Each exhaled breath by an adult contains 35,000–50,000 ppm of CO2 (ASHRAE 2013b, Scott et al., 2009). For a vehicle, the indoor CO2 concentration is directly related to the number of occupants in the cabin, the ventilation rate, and the CO2 level of the outside air. As described above, an elevated CO2 level poses a significant risk to driving safety. Consequently, evaluating the concentration and distribution of CO2 in the vehicle cabin is an essential task for vehicle designers and IAQ researchers alike.
Vehicle road tests are expensive and time-consuming. Accordingly, the present study performs CFD simulations to evaluate the CO2 concentration in a typical vehicle cabin given various outdoor fresh air supply rates and numbers of occupants in the cabin. The validity of the numerical model is confirmed by comparing the simulation results with the experimental data reported in the literature. The results provide a valuable insight into the minimum fresh air supply rate required to achieve the ASHRAE criterion of a CO2 concentration of no more than 1000 ppm in the vehicle cabin.
The present study considered a Mitsubishi Galant having a cabin with the dimensions shown in Fig. 1. The cabin is fitted with four inlets on the upper surface of the dashboard (I1-I4 in Fig. 2) and four return air outlets on the lower side of the dashboard (R1-R4 in Fig. 2). For evaluation purposes, the present study additionally designed two fresh air inlets at the front of the cabin (L1 and L2 in Fig. 2) and one direct outlet at the rear of the cabin (O1 in Fig. 2). To simplify the CAD model,
Results and discussions
To validate the numerical model, the simulated CO2 concentration in the cabin was compared with that measured experimentally by Chang et al. (201) for a car speed of 50 km/h and five occupants in the cabin. The two sets of results are shown in Fig. 5 for various fan supply air speeds in the range of 3.93–8.29 m/s. It is observed that while the simulation results are slightly higher than the experimental measurements for all values of the fan speed, the discrepancy between the two sets of
ASHRAE Standard 62.1 suggests a minimum outdoor air requirement of 2.5 l/s per occupant in indoor building environments. Moreover, previous research has suggested a higher outdoor air supply rate of 4.0 l/s per occupant for improved wellbeing. However, vehicle interiors are quite different from those of buildings. Hence, there is no guarantee that the same recommendations also apply to vehicle cabin. Accordingly, this study has performed CFD simulations to examine the CO2 concentration in the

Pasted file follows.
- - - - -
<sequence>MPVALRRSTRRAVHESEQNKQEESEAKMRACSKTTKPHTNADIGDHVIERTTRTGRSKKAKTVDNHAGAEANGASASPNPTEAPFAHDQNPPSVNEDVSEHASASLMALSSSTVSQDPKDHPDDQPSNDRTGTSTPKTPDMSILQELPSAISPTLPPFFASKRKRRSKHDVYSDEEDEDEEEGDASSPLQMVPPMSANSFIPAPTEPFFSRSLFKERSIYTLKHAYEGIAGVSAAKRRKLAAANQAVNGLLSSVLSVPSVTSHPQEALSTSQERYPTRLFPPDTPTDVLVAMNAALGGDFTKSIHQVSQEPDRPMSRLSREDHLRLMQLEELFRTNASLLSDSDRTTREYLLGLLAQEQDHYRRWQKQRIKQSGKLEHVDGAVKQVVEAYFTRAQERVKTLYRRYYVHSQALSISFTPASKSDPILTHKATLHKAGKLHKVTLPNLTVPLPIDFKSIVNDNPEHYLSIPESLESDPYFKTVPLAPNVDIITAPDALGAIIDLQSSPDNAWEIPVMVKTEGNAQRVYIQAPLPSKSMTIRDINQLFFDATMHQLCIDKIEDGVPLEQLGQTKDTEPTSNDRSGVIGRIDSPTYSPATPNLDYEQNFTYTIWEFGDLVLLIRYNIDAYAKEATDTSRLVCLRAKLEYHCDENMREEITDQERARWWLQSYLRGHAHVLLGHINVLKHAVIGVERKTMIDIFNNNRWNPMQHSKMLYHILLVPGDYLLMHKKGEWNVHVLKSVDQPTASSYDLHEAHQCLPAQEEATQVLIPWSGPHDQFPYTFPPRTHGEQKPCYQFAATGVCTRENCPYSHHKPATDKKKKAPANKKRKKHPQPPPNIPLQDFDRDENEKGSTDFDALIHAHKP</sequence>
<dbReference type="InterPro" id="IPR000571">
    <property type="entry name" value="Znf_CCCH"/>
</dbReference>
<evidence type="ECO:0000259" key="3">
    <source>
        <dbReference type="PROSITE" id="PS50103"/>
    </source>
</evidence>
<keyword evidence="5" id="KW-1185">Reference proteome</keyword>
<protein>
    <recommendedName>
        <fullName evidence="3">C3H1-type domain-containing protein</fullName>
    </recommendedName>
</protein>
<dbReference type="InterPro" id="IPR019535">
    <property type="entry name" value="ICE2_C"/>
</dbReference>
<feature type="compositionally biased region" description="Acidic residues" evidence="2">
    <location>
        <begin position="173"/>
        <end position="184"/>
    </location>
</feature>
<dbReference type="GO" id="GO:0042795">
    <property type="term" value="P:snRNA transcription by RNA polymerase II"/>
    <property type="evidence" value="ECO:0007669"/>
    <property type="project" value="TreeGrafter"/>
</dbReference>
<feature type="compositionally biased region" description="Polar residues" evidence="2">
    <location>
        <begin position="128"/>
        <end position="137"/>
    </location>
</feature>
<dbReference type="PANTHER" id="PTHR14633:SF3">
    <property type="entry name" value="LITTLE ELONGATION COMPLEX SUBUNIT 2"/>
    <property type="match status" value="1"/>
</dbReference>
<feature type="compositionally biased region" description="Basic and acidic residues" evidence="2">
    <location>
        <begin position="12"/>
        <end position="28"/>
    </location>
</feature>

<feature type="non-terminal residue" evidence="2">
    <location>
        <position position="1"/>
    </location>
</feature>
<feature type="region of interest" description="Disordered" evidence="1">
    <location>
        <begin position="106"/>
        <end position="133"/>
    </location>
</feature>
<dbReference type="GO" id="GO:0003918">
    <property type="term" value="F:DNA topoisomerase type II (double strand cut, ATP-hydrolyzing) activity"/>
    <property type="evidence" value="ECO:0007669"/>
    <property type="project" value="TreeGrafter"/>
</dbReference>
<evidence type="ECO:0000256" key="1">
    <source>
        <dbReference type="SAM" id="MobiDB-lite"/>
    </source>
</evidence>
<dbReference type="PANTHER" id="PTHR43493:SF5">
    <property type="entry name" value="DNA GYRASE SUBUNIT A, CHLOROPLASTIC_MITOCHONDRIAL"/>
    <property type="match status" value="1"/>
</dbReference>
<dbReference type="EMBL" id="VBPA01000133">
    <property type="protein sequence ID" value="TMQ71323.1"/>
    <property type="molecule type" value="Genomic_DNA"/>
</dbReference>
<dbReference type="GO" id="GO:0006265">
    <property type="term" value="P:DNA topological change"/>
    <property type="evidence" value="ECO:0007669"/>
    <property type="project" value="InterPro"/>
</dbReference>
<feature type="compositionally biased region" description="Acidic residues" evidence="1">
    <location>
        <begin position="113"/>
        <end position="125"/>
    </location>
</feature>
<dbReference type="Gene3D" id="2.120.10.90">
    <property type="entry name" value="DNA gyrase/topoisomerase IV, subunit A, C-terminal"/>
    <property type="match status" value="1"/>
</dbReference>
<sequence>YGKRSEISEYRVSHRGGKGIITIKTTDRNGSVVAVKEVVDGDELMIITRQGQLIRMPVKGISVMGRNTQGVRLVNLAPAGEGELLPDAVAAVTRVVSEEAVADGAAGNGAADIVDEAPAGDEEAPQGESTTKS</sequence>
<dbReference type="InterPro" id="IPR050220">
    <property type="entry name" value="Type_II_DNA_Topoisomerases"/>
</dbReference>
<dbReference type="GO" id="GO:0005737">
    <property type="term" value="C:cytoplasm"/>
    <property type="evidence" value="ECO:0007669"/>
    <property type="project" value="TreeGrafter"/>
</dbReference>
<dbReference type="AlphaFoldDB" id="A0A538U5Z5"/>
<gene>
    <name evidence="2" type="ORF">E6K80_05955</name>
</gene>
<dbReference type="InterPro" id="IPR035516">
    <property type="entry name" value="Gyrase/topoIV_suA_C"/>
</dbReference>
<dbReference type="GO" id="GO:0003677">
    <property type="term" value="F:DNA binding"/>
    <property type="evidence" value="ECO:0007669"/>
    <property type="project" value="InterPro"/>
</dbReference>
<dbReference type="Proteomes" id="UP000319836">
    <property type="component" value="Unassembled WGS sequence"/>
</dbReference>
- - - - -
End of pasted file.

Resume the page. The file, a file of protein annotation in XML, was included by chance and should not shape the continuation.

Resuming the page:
The authors gratefully acknowledge the financial support provided to this study by the Ministry of Science and Technology (MOST) of Taiwan under Grant number MOST 103-2221-E-415-029-MY3 and MOST 106-2221-E-415-013.
- J.L. Scott et al.Occupational hazards of carbon dioxide exposure
J. Chem. Health Safety
- K.C. Noh et al.Thermal comfort and indoor air quality in the lecture room with 4-way cassette air-conditioner and mixing ventilation system
(2007)(Video) Air flow in a room by an Air Conditioner simulating using Ansys Fluent
- A.T. Chan et al.Indoor–outdoor air quality relationships in vehicle: effect of driving environment and ventilation modes
- C. Candido et al.Air movement acceptability limits and thermal comfort in Brazil’s hot humid climate zone
- K.S. AhmedComfort in urban spaces: defining the boundaries of outdoor thermal comfort for the tropical urban environments
- E. Arens et al.
Moving air for comfort
- ASHRAE, 2013b. ANSI/ASHRAE Standard 62.1-2013, Ventilation for Acceptable Indoor Air Quality. ASHRAE,...
- ASHRAE, 2013a. ANSI/ASHRAE Standard 55-2013, Thermal Environmental Conditions for Human Occupancy. ASHRAE,...
- T.B. Chang et al.
Vehicle air leakage ventilation and its effect on cabin indoor air quality
Proc. Inst. Mech. Eng., Part E: J. Process Mech. Eng.
- B.H. Dwiggins
Automotive Air Conditioning
- Modeling for vehicle cabin temperature prediction based on graph spatial-temporal neural network in air conditioning system
2022, Energy and BuildingsSee Also"Disposizioni per la formazione del bilancio annuale e pluriennale dello Stato (legge finanziaria 2007)"Restaurant Equipment Certification Marks ExplainedEl cuidado de enfermería ante los procesos quirúrgicos estéticosOSHA Announces Lockout/Tagout and Standards Improvement Project Developments | JD Supra
The vehicle HVAC (heating, ventilating, and air conditioning) system aims to keep passengers thermal comfort and reduce energy consumption. One effective measure is to use temperature prediction to optimize HVAC systems. This paper aimed to comprehensively investigate the potential of machine learning methods applied to cockpit temperature prediction and proposed a deep learning method considering the Spatio-temporal correlation of the temperature field. Specifically, this study constructs a topological description of the temperature field inspired by the spatial and temporal correlations revealed by the Navier-Stokes equations. The Graph Convolutional Network (GCN) is used to capture the topological structure to obtain spatial features, and the Gated Recurrent Unit (GRU) is used to capture the dynamic change of node attribute to obtain temporal features. Finally, the GCGRU model can extract Spatio-temporal features of the temperature field. The experimental results show that the prediction method using Spatio-temporal features for the temperature field is feasible. The prediction performance is better than all the baseline methods and has the robustness to the data noise. This work is enlightening and may have a further reference to the feasibility study of the vehicle cabin air temperature prediction model.
- Energy, economic, and environmental impacts of enhanced ventilation strategies on railway coaches to reduce Covid-19 contagion risks